But the story gets riper. The general assembly's judicial committee decided they wanted to know what Sullivan thought he was doing, trying to influence their deliberations in that way. So they subpoenaed Sullivan to testify. And Sullivan got one of his former subordinates to rule - no joke - that it violated the separation of powers for the legislative branch to question a judicial officer about his interference in the legislative process. (Here's an opinion on motions for rehearing, explaining that the integrity of the legislative process is just not important enough to justify a subpoena against a god.)
It's the sort of decision that you read with the faint hope that at some point the judge will admit he's just joking. No one could actually believe that the legislature is powerless to investigate attempts to improperly influence it, could he? Imagine a member of the assembly telling a judge that, as a legislative officer, he's beyond the court's subpoena power.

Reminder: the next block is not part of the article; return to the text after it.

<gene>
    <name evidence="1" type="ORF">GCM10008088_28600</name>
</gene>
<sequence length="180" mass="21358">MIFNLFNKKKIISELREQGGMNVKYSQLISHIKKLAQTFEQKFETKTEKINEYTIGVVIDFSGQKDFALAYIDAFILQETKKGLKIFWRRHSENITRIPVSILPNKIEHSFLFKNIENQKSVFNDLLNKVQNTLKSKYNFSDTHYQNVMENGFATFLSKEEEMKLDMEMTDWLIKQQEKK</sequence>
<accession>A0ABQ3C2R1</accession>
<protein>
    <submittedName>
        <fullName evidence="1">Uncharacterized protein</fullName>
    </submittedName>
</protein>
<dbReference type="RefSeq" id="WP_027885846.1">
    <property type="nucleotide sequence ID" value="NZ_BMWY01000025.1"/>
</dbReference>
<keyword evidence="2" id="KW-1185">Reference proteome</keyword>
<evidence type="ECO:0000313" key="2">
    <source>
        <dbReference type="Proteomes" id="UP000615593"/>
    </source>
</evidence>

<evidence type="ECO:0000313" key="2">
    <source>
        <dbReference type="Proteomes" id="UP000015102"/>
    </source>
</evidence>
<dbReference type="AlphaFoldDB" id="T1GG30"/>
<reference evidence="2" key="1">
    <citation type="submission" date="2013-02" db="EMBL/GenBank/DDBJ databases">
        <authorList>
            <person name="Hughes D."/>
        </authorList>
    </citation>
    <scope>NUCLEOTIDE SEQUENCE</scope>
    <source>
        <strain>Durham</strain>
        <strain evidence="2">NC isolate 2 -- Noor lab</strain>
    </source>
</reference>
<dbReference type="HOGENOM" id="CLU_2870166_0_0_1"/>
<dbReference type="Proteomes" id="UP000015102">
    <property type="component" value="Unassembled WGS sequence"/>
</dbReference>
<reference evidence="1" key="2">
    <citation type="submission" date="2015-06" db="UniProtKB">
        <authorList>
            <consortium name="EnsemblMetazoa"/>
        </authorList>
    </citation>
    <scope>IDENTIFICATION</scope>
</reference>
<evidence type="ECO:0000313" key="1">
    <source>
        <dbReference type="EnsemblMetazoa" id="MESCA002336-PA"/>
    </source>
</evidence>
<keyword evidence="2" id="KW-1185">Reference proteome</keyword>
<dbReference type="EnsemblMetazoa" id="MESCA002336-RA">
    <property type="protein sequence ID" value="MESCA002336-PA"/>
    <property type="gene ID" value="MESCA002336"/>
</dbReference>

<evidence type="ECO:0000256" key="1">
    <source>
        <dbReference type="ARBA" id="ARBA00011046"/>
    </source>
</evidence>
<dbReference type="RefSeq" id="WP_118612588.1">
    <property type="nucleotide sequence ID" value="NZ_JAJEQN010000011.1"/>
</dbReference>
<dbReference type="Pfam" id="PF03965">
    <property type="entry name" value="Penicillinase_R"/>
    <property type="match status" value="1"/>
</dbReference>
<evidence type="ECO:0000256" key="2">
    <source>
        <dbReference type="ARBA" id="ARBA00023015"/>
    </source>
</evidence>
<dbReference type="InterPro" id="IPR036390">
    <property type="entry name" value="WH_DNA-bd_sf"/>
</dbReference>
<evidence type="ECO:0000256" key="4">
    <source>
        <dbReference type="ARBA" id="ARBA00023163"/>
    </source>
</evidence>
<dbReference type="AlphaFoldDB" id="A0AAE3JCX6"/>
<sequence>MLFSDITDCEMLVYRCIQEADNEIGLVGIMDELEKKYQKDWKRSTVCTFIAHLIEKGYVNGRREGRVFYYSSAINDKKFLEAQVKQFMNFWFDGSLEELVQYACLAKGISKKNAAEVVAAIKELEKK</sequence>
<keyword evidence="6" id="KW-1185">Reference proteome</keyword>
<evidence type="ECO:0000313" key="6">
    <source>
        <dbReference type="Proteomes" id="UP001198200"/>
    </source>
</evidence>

It's hard to imagine a clearer example of what judges mean when they use the phrase "separation of powers." They mean: the judiciary is supreme. Any act by the other branches that inconveniences judges is a violation of the separation of powers. But nothing judges do is ever a violation of separation of powers. It's hardly necessary to point out that the judge relied almost exclusively on prior decisions of the Connecticut Supreme Court to define that court's immunity from democratic scrutiny. Because, of course, there's no difference between the state Constitution and the opinions of the state Supreme Court, except that in case of conflict the latter take precedence over the former.